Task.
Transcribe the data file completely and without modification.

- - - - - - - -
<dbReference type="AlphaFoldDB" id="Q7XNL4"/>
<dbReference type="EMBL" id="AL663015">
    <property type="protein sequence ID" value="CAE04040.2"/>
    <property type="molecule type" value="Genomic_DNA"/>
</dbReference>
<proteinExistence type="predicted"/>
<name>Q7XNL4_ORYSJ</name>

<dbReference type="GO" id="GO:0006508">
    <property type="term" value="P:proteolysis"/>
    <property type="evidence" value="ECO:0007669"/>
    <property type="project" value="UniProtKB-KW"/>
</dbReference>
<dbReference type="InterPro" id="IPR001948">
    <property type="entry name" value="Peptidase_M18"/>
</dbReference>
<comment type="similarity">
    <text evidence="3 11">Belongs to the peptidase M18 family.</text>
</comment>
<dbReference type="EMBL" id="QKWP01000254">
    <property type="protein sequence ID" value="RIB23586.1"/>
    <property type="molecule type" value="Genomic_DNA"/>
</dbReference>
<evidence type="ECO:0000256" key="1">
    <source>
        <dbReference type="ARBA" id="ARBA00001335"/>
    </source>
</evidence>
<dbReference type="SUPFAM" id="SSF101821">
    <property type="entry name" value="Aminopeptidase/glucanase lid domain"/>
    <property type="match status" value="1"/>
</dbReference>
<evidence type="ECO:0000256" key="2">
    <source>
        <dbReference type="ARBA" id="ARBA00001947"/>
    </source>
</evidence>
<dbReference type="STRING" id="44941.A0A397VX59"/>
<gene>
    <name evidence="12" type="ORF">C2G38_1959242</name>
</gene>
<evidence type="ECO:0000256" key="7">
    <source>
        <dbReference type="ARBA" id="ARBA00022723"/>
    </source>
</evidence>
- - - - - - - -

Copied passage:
<dbReference type="AlphaFoldDB" id="Q7XNL4"/>
<dbReference type="EMBL" id="AL663015">
    <property type="protein sequence ID" value="CAE04040.2"/>
    <property type="molecule type" value="Genomic_DNA"/>
</dbReference>
<proteinExistence type="predicted"/>
<name>Q7XNL4_ORYSJ</name>

<dbReference type="GO" id="GO:0006508">
    <property type="term" value="P:proteolysis"/>
    <property type="evidence" value="ECO:0007669"/>
    <property type="project" value="UniProtKB-KW"/>
</dbReference>
<dbReference type="InterPro" id="IPR001948">
    <property type="entry name" value="Peptidase_M18"/>
</dbReference>
<comment type="similarity">
    <text evidence="3 11">Belongs to the peptidase M18 family.</text>
</comment>
<dbReference type="EMBL" id="QKWP01000254">
    <property type="protein sequence ID" value="RIB23586.1"/>
    <property type="molecule type" value="Genomic_DNA"/>
</dbReference>
<evidence type="ECO:0000256" key="1">
    <source>
        <dbReference type="ARBA" id="ARBA00001335"/>
    </source>
</evidence>
<dbReference type="SUPFAM" id="SSF101821">
    <property type="entry name" value="Aminopeptidase/glucanase lid domain"/>
    <property type="match status" value="1"/>
</dbReference>
<evidence type="ECO:0000256" key="2">
    <source>
        <dbReference type="ARBA" id="ARBA00001947"/>
    </source>
</evidence>
<dbReference type="STRING" id="44941.A0A397VX59"/>
<gene>
    <name evidence="12" type="ORF">C2G38_1959242</name>
</gene>
<evidence type="ECO:0000256" key="7">
    <source>
        <dbReference type="ARBA" id="ARBA00022723"/>
    </source>
</evidence>